Amid Resistance, Iranian Nuclear Deal Goes Into Effect

A six-month deal to negotiate a limit to Iran's nuclear program and loosen Western sanctions is set to go into effect on Monday. But resistance from hardliners in both the U.S. and Tehran could mean trouble for negotiations. Melissa Block talks with Iran analyst Robin Wright. Wright is just back from a reporting trip to Iran.

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AUDIE CORNISH, HOST:

From NPR News, this is ALL THINGS CONSIDERED. I'm Audie Cornish.

MELISSA BLOCK, HOST:

And I'm Melissa Block.

Listen to how Iran's president today characterized the nuclear deal that's been reached between his country and Western powers. Hassan Rouhani told a crowd: It means the surrender of big powers before the great nation of Iran. Under the landmark deal, Tehran agreed to limits on its nuclear program in exchange for relief from some Western sanctions. The six-month deal goes into effect next Monday, and it's meant to buy time for a longer-term agreement.

For more on what's to come, I'm joined by Robin Wright who has covered Iran for decades. She's a joint fellow at the Wilson Center and the U.S. Institute of Peace, and she recently returned from a reporting trip to Iran. Robin, welcome back to the program.

ROBIN WRIGHT: Thank you.

BLOCK: How do you read the rhetoric today from President Rouhani? I was also looking at his Twitter feed and he tweeted: World powers surrendered to the Iranian nation's will.

WRIGHT: It's called politics. Both President Rouhani in Iran and President Obama in Washington are struggling right now to make sure that their parliaments, or Congress, go along with this very important nuclear deal. President Obama faces opposition with the new move on sanctions by the Senate. And President Rouhani in Iran faces a parliament that is dominated by hard-liners. So this is only the beginning of what's a long negotiating process, but a long political process as well.

BLOCK: Language like that of President Rouhani - the provocative language like that could really backfire here in Congress. I mean, there's a strong faction in the U.S. Congress that's prepared to vote to impose new sanctions on Iran. And wouldn't language like we're hearing from President Rouhani add credence to their argument, that this deal benefits Tehran more than the West?

WRIGHT: Well, the new sanctions bill actually already has 59 co-sponsors, both Republicans and Democrats. So I suspect it doesn't need a whole lot of new momentum. It's getting to the point that even if President Obama vetoes it, it could be veto-proof.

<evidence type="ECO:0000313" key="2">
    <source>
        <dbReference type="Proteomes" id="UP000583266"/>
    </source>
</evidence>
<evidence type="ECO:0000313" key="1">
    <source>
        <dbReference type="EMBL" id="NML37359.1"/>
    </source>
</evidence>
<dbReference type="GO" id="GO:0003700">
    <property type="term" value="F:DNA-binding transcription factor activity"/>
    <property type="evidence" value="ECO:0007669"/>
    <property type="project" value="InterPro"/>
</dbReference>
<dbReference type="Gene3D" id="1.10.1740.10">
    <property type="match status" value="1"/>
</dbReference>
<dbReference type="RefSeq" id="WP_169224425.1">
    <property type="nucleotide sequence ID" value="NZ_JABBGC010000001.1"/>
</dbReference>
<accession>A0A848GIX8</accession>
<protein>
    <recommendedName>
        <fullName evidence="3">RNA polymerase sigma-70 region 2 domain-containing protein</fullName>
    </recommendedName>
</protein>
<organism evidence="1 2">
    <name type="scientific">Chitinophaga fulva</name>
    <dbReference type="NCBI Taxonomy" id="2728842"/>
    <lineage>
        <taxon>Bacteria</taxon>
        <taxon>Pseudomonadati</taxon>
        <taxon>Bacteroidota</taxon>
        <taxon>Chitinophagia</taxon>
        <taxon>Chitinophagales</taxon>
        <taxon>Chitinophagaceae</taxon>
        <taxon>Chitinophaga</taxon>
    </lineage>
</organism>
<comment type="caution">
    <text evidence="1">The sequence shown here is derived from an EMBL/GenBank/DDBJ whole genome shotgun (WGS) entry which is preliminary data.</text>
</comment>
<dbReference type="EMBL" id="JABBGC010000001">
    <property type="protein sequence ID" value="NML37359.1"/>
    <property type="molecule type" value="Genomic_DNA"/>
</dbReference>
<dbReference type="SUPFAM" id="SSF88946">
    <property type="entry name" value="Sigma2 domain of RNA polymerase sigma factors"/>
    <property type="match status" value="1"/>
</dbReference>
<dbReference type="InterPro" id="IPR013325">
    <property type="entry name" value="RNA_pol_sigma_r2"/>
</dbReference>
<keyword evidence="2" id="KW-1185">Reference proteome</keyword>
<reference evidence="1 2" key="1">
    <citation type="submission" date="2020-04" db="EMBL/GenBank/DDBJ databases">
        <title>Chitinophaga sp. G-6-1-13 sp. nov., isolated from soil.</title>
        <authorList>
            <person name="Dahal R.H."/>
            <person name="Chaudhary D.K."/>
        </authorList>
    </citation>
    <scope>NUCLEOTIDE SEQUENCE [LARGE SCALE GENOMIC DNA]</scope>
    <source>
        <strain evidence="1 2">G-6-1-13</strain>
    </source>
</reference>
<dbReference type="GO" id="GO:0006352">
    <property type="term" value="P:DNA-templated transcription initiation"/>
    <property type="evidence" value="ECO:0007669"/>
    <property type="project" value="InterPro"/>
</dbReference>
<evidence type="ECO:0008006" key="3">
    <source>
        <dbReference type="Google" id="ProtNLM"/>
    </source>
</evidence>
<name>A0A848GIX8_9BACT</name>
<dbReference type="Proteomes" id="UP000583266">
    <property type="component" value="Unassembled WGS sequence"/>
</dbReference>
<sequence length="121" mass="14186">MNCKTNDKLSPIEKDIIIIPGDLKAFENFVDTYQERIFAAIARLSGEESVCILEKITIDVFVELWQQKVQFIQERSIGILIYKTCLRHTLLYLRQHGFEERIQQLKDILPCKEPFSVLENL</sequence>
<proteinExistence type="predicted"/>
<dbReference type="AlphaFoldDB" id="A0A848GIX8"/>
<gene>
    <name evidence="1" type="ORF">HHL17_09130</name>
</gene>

BLOCK: You interviewed Iran's Foreign Minister Javad Zarif when you were there. And you asked him what would happen if the U.S. imposed new sanctions during this time. What did he tell you?

WRIGHT: He said diplomacy would die. That this is a good faith effort by the Iranians, and that both governments have to speak with one voice. The reality is, as we all know, is that Iran has multiple voices, multiple factions that are often debating among themselves. And it's no easier for President Rouhani to bring his own parliament along, than it will be for President Obama to bring Congress along.

BLOCK: So the deal is hanging in the balance, you're saying.

WRIGHT: The real tragedy is that Congress could actually undermine the very thing that the United States wants to prevent a war; and a new sanctions bill would amount to a war resolution. Because without disarmament talks, without a strong diplomatic effort that is now backed by the entire international community, there aren't many options. And that means the military option then reemerges as the way to ensure that Iran doesn't get a weapon.

BLOCK: That argument, that march to war argument, is also being offered up by the Obama administration. But supporters of the sections say: Look, this is what worked. Sanctions are what brought Iran to the negotiating table in the first place. Impose more sanctions, you'll get more results.

WRIGHT: Sanctions were clearly a part of the reason that Iran ended up at the negotiating table. But having just been there, I think there are a lot of other reasons. The deal says, in Geneva, there will be no new sanctions. And so, part of this diplomacy is really about confidence-building and a sense of trust, and can we get beyond the hostilities that have characterized 35 years of relations between particularly the United States and Iran.

BLOCK: Let's talk about the timeline here. The deal goes into effect next Monday, more negotiations are to follow. Is it clear to you, that in the six-month timeframe that they've laid out, that these parties could come to a binding long-term agreement on all of these issues?

WRIGHT: The talks in Geneva were tough. The next six months are going to be far tougher. There are some very basic questions, including will Iran be allowed to enrich uranium, the fuel cycle used for both peaceful nuclear energy and to build the world's deadliest bomb.

BLOCK: Which Iran has said is fundamental.

WRIGHT: And Iran claims that it needs it to build whether it's great medical isotopes for cancer research. But it's clear that it will have to back down on a lot of its capabilities. Iran knows that.

I think for the first time, Iran and the international community are on the same page. Whether they can turn that page to do a deal is still an open question.

BLOCK: Robin Wright, joint fellow at the Wilson Center and the U.S. Institute of Peace. Robin, thanks for coming in.

WRIGHT: Thank you.

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